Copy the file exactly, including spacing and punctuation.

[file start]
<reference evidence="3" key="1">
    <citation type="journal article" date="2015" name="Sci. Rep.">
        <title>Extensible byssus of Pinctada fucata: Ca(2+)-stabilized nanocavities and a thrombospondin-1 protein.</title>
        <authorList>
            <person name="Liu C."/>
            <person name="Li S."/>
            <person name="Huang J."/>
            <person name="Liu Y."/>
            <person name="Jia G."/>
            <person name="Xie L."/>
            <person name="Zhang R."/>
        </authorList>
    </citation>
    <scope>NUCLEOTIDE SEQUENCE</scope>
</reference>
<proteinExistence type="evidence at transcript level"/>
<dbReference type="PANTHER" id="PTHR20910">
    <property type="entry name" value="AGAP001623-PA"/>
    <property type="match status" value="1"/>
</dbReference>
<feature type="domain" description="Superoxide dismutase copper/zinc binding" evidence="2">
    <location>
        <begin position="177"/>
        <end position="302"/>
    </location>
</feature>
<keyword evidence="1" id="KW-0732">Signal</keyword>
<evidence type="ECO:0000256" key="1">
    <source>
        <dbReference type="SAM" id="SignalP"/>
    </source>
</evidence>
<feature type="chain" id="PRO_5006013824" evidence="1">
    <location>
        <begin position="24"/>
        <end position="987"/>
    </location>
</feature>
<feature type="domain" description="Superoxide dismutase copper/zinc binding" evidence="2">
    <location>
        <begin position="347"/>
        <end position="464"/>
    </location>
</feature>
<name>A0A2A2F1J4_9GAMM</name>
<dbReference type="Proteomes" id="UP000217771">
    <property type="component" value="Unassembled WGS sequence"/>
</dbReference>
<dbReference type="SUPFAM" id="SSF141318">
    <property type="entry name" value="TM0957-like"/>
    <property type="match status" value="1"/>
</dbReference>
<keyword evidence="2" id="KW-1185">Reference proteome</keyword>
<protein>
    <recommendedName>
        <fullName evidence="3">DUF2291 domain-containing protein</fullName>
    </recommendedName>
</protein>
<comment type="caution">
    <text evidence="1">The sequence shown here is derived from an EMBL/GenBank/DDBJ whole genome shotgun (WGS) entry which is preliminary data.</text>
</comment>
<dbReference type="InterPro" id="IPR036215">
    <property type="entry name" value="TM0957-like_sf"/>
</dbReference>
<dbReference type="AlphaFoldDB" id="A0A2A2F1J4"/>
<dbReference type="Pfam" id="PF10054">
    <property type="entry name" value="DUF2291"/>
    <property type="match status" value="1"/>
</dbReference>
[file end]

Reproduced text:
<reference evidence="3" key="1">
    <citation type="journal article" date="2015" name="Sci. Rep.">
        <title>Extensible byssus of Pinctada fucata: Ca(2+)-stabilized nanocavities and a thrombospondin-1 protein.</title>
        <authorList>
            <person name="Liu C."/>
            <person name="Li S."/>
            <person name="Huang J."/>
            <person name="Liu Y."/>
            <person name="Jia G."/>
            <person name="Xie L."/>
            <person name="Zhang R."/>
        </authorList>
    </citation>
    <scope>NUCLEOTIDE SEQUENCE</scope>
</reference>
<proteinExistence type="evidence at transcript level"/>
<dbReference type="PANTHER" id="PTHR20910">
    <property type="entry name" value="AGAP001623-PA"/>
    <property type="match status" value="1"/>
</dbReference>
<feature type="domain" description="Superoxide dismutase copper/zinc binding" evidence="2">
    <location>
        <begin position="177"/>
        <end position="302"/>
    </location>
</feature>
<keyword evidence="1" id="KW-0732">Signal</keyword>
<evidence type="ECO:0000256" key="1">
    <source>
        <dbReference type="SAM" id="SignalP"/>
    </source>
</evidence>
<feature type="chain" id="PRO_5006013824" evidence="1">
    <location>
        <begin position="24"/>
        <end position="987"/>
    </location>
</feature>
<feature type="domain" description="Superoxide dismutase copper/zinc binding" evidence="2">
    <location>
        <begin position="347"/>
        <end position="464"/>
    </location>
</feature>
<name>A0A2A2F1J4_9GAMM</name>
<dbReference type="Proteomes" id="UP000217771">
    <property type="component" value="Unassembled WGS sequence"/>
</dbReference>
<dbReference type="SUPFAM" id="SSF141318">
    <property type="entry name" value="TM0957-like"/>
    <property type="match status" value="1"/>
</dbReference>
<keyword evidence="2" id="KW-1185">Reference proteome</keyword>
<protein>
    <recommendedName>
        <fullName evidence="3">DUF2291 domain-containing protein</fullName>
    </recommendedName>
</protein>
<comment type="caution">
    <text evidence="1">The sequence shown here is derived from an EMBL/GenBank/DDBJ whole genome shotgun (WGS) entry which is preliminary data.</text>
</comment>
<dbReference type="InterPro" id="IPR036215">
    <property type="entry name" value="TM0957-like_sf"/>
</dbReference>
<dbReference type="AlphaFoldDB" id="A0A2A2F1J4"/>
<dbReference type="Pfam" id="PF10054">
    <property type="entry name" value="DUF2291"/>
    <property type="match status" value="1"/>
</dbReference>